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Forget about buzzwords, it’s the concepts behind Makerspaces that school libraries should focus on


Creating a makerspace in your library

Softlink was privileged to have Kay Oddone speak about Makerspaces as part of our ongoing webinar series for school libraries in Australia and New Zealand.

Kay is an experienced speaker and workshop facilitator, with over 18 years’ experience in Education.

In her position as Librarian for ResourceLink, Brisbane Catholic Education’s information and resourcing centre, Kay supported the staff of all 137 schools and 6 head office locations. She has developed Makerspace programs and resources as well as facilitated workshops on the topic.

Behind the webinar

I first met Kay in 2015 when Nikki Curtis (Softlink’s Marketing Manager) and I interviewed her for a video case study on the innovative ways that ResourceLink are using Oliver v5 (you can watch Kay’s videos here and here). She showed us a number of the creative Makerspace resources that were on offer to Brisbane Catholic Education Office schools and to say Nikki and I were “engaged students” is understating our experience – we had such a fun day! The idea of having Kay share her knowledge on the topic of Makerspaces had been swirling around in our plans since.

It was no surprise then that Kay’s reputation, combined with the subject matter, proved to be popular with the region’s school library community as we had close to 180 registrations for the event, one of our largest webinars yet!

Makerspaces - fad or future?

Kay began the discussion by looking at whether the time, energy and money that go into setting up a Makerspace is worth it for school libraries, or if they are just a fad that will soon fade away.

‘My first response to this question is that it is completely right to be hesitant before diving headlong into a new venture; however after much reading and thinking, I believe that while the buzzword ‘makerspace’ may lose importance, the concepts underpinning them are valuable and have been so long before this current focus, and will continue for long after.’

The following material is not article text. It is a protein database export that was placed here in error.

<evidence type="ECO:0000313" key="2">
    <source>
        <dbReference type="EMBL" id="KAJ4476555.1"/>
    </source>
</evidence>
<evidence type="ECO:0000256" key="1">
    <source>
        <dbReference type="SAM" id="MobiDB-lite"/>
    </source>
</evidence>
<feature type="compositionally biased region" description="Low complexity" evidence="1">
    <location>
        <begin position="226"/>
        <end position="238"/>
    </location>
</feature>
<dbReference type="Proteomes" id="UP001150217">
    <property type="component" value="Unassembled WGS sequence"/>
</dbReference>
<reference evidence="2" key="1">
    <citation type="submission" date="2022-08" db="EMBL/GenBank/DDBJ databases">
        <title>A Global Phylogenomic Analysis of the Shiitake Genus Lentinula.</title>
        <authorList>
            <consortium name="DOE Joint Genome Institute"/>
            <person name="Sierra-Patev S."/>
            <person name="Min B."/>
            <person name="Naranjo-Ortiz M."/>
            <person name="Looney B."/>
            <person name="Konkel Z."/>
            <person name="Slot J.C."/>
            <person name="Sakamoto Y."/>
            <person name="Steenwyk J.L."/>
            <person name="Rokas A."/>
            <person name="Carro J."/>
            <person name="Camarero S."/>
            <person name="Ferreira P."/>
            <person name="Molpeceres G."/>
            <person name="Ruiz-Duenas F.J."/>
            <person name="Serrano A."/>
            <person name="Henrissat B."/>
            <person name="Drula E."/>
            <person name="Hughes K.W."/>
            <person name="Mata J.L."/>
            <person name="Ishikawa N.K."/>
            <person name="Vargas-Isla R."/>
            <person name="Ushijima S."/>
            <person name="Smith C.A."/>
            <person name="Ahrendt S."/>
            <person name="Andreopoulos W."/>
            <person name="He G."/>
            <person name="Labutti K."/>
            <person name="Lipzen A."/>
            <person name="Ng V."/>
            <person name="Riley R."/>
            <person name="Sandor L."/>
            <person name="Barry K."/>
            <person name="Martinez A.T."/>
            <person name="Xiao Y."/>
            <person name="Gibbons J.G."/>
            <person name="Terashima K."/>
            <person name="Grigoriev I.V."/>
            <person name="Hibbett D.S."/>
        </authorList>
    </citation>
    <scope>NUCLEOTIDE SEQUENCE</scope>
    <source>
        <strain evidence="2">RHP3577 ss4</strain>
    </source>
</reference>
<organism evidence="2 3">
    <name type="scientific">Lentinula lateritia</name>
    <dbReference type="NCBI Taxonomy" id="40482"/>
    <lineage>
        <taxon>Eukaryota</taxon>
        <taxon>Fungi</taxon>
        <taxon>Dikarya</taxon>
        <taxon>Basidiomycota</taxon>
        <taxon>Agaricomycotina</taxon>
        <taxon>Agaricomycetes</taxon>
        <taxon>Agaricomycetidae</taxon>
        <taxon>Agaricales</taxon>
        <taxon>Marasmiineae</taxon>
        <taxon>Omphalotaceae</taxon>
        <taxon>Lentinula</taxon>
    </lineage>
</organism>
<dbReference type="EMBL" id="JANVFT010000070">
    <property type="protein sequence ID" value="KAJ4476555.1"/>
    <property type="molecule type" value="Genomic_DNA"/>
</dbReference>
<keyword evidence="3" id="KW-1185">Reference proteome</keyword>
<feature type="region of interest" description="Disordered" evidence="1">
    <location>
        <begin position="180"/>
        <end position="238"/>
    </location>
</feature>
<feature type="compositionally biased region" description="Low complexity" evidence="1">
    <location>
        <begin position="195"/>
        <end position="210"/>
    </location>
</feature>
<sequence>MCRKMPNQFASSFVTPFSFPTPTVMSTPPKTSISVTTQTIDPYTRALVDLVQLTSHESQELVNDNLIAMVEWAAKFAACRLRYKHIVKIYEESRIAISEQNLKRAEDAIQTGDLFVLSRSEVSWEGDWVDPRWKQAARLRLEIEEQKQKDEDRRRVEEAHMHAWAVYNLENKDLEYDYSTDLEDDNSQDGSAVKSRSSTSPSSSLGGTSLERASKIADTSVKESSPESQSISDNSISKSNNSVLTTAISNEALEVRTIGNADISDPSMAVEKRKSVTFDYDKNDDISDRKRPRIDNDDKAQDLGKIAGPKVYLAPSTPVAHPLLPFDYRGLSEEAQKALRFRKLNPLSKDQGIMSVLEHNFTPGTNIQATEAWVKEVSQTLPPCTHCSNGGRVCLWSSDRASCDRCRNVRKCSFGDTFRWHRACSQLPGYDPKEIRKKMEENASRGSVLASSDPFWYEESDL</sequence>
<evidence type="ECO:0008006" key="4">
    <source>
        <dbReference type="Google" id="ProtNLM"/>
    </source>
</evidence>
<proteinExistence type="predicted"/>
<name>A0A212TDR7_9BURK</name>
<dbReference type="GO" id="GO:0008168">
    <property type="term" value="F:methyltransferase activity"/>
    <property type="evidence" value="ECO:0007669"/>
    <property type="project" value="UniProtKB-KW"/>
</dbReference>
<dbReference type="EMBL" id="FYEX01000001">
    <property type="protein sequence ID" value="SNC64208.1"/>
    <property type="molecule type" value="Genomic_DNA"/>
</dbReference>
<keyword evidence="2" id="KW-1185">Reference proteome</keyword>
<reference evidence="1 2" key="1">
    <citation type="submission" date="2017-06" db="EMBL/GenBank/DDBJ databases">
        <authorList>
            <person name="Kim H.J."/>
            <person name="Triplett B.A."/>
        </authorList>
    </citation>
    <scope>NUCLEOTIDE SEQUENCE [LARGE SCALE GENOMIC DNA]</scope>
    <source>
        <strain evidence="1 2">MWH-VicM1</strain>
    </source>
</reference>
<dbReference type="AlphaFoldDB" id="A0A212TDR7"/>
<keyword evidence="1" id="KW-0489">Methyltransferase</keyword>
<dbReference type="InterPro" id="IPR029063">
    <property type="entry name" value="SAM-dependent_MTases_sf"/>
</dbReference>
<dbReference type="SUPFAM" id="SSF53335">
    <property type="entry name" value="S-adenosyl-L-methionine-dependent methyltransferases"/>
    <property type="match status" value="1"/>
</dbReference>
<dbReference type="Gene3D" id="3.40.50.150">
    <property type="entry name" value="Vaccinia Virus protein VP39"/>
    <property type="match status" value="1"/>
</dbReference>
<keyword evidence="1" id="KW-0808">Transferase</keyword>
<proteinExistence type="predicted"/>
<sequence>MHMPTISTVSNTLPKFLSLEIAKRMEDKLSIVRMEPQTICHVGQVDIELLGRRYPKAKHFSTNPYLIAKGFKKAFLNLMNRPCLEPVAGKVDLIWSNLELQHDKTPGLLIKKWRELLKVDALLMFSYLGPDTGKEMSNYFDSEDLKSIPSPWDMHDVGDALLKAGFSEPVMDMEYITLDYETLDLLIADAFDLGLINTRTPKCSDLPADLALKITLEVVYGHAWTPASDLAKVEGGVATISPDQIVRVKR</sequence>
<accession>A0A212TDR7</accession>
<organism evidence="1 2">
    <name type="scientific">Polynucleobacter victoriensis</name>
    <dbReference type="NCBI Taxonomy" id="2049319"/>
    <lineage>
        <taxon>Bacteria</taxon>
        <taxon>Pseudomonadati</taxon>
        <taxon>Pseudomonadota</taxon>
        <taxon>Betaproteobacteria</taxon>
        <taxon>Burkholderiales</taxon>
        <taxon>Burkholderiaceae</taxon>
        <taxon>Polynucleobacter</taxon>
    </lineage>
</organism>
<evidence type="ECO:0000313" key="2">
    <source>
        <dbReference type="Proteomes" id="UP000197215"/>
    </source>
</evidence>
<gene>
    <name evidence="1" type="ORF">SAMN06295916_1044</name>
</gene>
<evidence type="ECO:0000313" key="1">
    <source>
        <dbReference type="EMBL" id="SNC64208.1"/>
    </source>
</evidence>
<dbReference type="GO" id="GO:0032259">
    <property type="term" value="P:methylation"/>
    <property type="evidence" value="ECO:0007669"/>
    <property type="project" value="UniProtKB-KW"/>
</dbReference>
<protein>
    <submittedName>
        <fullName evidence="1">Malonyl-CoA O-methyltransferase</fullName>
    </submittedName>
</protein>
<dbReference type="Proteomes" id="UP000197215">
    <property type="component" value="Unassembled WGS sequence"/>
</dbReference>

So what does Kay consider a Makerspace?

“It is a place of belonging, innovation, learning, engagement, discovery, creativity and community; it’s a place where learning is inter-disciplinary and hands on. Where students are allowed to fail, because that’s a part of the process. It’s a space that is bigger than any particular part of the curriculum, yet which leads to learning in almost every aspect of the curriculum. It’s a space where learners can come together drawn by interest, not age, and where different skills and talents which may not be recognised in the traditional classroom may be seen, and be developed. To me, this sounds very much like a contemporary library!”

Developing a Makerspace

Throughout the webinar, Kay shared her wealth of experience in developing Makerspaces, including advice on how to get started with Makerspaces, including the selection of a space (even suggestions on pop-up and mobile setups), the materials it will be resourced with and the types of activities that are appropriate for different age groups.

Regardless of where you are at in the Makerspace journey, or even where in the world your library is, I highly recommend watching Kay’s presentation as well as checking out some of the suggested resources below.

Suggested Makerspace Resources

Kay Oddone Makerspace ideas and other Education and School Library resources

Follow Jackie Child’s Makerspace journey with St Aidan’s Anglican Girls School at TinkeringChild.com